One of the threats posed by the transformation of Iran into a nuclear state is how this may affect the makeup of the Palestinian leadership, possibly leading to the cancellation of the recognition of Israel and the agreements with it by the Arab and Muslim world, and their return to armed struggle.

Iran sees its nuclearization as a means of strengthening its regional position and ensuring the survivability of its regime. To this end it is working to create outposts of support by Islamist organizations worldwide. Since the Oslo Accords and more so since the IDF withdrawal from Lebanon, Iran has had a hand in the Israeli-Palestinian conflict through its support for Hezbollah, Hamas, Islamic Jihad and others.

Palestinian President Mahmoud Abbas and the Palestine Liberation Organization still see themselves as part of the regional alliance of pro-Western Arab states against the Iranian-Syrian axis. In contrast, Hamas, whose top priority is the Islamic project in Gaza, sees the position of its patron Iran as a critical element in securing this project.

For Hamas, Iran has the Islamic strategic depth to ensure its survivability in the struggle against Israel and the pro-Western Arab states, led by Egypt. Hamas is displaying politeness toward Egypt and Saudi Arabia, but in practice it is broadening its dependence on non-Arab Islamic elements, led by Iran and Turkey, in order to create a counterweight to the plans to topple it.

The Arab League is currently giving backing and recognition to the PLO and refuses to actively assist Hamas. But nuclear arms will strengthen Iran's regional influence and enable it to compel additional neighbors to give political backing to Hamas. This change could enhance the religious dimension of the conflict and help Hamas take over the PLO or create a "new PLO."

Abbas wants to achieve a final status agreement with Israel on the basis of the decisions of the Arab League and the United Nations before Iranian hegemony puts Hamas in the driver's seat.

Netanyahu's policy is diplomatically blind to the threats posed by these trends to the chance for regional stability. It is based on a conception that fails to link Israel's deeds and failings to its chances of bringing about stability and normalization with the Arab world. It prefers to see deterrent military superiority as a sufficient condition for stability and security, and does not seek to add the necessary conditions of political agreements that have international legitimacy, economic cooperation and the like.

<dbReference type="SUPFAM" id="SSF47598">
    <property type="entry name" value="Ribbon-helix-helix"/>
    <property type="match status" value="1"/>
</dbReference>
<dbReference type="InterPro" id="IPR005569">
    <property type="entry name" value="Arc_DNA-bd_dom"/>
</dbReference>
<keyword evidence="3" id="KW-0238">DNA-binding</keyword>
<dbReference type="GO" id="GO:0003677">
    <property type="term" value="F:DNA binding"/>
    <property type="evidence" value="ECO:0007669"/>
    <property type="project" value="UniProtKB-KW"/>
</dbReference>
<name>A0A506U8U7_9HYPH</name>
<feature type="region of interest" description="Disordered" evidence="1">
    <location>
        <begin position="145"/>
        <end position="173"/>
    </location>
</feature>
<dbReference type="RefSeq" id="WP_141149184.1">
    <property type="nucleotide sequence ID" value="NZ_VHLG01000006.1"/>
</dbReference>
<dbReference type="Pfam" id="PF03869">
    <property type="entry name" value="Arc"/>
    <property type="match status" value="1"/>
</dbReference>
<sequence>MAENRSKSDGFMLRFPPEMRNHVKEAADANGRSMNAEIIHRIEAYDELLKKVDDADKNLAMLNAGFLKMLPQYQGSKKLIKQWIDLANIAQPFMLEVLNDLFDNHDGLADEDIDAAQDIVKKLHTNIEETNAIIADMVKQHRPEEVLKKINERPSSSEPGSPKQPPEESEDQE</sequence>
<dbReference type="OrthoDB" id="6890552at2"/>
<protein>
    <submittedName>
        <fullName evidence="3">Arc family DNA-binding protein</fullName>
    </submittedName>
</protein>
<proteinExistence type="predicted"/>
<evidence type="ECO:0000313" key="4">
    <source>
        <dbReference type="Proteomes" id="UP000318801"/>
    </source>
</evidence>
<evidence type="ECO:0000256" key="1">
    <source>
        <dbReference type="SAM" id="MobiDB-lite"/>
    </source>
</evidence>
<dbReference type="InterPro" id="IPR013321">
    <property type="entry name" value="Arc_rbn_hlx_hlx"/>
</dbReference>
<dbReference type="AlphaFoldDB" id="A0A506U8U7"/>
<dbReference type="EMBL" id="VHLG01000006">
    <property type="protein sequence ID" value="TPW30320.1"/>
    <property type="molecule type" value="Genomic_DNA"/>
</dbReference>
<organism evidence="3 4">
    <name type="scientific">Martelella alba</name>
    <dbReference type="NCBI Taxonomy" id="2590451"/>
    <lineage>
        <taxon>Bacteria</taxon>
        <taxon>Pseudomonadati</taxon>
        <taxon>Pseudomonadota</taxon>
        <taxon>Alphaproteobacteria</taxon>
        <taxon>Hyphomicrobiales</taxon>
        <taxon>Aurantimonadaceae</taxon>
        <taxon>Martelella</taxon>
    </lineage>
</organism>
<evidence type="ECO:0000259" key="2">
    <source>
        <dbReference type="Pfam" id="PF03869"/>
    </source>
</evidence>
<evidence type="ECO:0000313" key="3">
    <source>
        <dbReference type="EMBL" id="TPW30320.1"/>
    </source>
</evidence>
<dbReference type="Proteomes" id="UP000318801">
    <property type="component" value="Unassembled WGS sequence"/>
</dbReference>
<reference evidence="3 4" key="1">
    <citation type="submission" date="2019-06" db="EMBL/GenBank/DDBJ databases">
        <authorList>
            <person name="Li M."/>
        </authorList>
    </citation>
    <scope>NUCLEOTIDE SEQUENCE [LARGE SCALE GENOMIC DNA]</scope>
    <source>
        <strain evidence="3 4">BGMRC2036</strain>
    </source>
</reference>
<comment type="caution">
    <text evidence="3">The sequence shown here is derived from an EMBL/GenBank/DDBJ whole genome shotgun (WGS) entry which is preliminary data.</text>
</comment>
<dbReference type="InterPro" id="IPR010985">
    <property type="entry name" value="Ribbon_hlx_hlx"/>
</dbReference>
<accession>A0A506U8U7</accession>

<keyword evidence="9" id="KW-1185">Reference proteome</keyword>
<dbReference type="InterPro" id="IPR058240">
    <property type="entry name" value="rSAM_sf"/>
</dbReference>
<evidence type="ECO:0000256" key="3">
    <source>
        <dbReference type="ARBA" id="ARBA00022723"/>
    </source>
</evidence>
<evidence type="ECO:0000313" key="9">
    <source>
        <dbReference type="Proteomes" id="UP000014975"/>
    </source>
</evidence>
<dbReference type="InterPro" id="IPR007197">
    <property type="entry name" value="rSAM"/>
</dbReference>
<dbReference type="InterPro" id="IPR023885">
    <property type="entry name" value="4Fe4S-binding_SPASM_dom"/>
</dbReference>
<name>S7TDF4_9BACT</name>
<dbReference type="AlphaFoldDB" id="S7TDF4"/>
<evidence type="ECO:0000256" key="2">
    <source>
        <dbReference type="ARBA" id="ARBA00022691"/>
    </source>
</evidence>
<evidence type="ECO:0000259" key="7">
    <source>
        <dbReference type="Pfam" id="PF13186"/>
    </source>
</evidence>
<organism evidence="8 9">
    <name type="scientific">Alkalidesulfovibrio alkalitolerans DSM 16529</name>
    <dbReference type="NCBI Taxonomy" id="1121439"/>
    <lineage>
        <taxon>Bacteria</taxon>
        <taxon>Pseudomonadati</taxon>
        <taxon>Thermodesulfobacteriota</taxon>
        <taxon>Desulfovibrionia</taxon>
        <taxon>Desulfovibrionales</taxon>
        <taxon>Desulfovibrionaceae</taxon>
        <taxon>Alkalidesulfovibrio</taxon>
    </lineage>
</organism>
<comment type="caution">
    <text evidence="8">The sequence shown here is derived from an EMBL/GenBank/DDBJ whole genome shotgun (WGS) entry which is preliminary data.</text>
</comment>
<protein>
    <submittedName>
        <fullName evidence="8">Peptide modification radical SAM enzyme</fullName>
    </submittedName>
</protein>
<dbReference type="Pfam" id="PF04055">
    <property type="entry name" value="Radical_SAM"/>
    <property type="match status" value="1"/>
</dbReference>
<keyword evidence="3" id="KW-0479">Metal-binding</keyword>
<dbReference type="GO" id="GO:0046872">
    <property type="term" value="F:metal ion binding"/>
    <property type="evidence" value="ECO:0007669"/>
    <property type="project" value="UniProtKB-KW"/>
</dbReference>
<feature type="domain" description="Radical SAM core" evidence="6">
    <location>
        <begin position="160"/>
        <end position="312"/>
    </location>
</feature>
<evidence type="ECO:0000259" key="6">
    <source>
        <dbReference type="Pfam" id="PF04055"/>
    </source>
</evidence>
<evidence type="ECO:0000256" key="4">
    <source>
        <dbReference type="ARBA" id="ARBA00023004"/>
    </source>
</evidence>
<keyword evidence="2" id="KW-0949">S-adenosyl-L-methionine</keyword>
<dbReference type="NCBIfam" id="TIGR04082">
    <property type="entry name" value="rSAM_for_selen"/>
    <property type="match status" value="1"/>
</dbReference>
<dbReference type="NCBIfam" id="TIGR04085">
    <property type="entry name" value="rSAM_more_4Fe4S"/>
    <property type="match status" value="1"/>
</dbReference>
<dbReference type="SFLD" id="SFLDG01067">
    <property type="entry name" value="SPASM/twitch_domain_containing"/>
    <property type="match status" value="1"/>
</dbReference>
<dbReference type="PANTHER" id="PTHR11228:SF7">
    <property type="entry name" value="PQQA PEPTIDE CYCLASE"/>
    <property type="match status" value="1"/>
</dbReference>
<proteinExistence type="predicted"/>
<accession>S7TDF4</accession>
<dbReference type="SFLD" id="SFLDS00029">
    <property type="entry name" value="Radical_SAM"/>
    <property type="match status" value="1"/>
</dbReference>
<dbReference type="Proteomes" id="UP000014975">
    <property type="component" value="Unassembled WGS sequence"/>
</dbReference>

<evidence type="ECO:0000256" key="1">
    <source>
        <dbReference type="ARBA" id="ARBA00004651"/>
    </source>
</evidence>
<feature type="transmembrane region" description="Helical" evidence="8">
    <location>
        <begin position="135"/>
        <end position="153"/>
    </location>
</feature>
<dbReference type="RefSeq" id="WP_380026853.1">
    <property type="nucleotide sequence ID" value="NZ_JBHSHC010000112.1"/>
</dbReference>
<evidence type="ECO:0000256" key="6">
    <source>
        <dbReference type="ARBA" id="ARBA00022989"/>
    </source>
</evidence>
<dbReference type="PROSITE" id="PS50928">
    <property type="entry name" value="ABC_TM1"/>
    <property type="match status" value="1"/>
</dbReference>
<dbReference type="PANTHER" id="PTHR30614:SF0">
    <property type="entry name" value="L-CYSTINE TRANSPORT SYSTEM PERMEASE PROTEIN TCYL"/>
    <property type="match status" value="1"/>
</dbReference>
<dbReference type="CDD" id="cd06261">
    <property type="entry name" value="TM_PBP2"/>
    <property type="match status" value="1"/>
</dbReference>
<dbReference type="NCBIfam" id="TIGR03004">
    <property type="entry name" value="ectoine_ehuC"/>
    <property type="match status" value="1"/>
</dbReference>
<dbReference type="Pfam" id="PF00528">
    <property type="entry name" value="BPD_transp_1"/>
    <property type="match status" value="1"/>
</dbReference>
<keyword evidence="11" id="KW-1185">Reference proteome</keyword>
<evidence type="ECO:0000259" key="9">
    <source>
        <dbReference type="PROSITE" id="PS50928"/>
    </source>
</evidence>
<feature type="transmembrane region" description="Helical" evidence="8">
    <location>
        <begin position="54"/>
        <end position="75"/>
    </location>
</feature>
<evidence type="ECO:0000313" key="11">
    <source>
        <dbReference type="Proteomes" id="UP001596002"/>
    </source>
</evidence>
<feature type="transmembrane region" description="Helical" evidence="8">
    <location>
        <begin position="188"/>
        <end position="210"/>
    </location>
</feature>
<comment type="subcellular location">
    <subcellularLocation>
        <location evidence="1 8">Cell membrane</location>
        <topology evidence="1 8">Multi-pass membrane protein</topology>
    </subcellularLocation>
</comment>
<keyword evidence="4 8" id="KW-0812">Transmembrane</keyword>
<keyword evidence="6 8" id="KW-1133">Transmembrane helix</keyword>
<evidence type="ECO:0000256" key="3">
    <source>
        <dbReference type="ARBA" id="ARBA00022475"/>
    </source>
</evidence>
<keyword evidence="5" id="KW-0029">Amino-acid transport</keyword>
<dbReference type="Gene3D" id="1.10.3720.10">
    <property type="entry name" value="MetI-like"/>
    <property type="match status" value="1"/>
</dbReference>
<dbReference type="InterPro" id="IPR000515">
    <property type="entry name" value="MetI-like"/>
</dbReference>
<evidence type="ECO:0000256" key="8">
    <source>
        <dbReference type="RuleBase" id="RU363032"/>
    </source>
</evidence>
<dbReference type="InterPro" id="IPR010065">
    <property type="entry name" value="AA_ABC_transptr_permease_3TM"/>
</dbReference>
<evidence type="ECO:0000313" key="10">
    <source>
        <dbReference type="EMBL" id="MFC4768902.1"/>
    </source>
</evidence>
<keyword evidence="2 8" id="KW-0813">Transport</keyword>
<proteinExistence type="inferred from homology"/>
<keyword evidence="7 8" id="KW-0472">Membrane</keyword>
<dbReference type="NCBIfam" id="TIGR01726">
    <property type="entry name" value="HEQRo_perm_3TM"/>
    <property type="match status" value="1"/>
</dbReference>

Chinese Whispers

Gareth Smyth (Executive) | Nov 2

With Russia, we remember centuries of territorial disputes, with the British their past control of our oil, and with the Americans we remember them supporting the Shah," says a leading business journalist in Tehran. "There is no memory of China in our contemporary history, and therefore little emotion."

On the other hand, Iranians are wary of cheap Chinese goods that have -- as in so many countries -- flooded the market, bankrupting domestic textile and shoe manufacturers. And there are rumbles too over the quality of Chinese technology in building the Tehran metro.

As a result, mixed feelings over China abound in Tehran as Iran's relationship with Beijing becomes crucial both to its economy and its international policy. As the latest wave of United States-led sanctions squeeze Iran's trading partners, including South Korea, many Iranian analysts are nervous about overdependence. This is political as well as economic; China now stands as Tehran's main supporter in the United Nations Security Council, after Moscow's decision in September not to supply the S-300 missile defense system signaled its disquiet with Iran.

In economic terms, the summer's United States and European Union sanctions have increased China's importance to Iran both as a supplier of gasoline and a buyer of crude. Sadegh Zibakalam, politics professor at Tehran University, warned in September of the dangers.

"It would be most unpleasant if the Americans make trouble for the Chinese," he wrote. "China has for some time decreased its investments in and oil purchases from, Iran.... The claim that the sanctions have not worked and have forced us to blossom is all entertainment and propaganda."

China has considerable investments in Iran's energy reserves, including an agreement in principle to buy 10 million tons per year of liquefied natural gas (LNG) over 25 years from the largely untapped South Pars field. Sinopec, the Chinese oil group, has agreed rights to exploit the Yadavaran oil field in the southwestern Provence of Khuzestan, with reserves reported at 15 billion barrels.

But much Chinese investment is far from nailed down. Work at Yadavaran is overdue.

There have also been reports in Iran that China National Petroleum Corporation (CNPC) has slowed down work on a master plan for the South Azadegan oilfield, despite Iran pressing it for a final agreement on a 70 percent stake. Under US pressure, Japan's Inpex announced last month it would be relinquishing its 10 percent share in Azadegan.

Iran, Saudi Arabia No Champions of Women

Chronicle Herald Editorial | Nov 7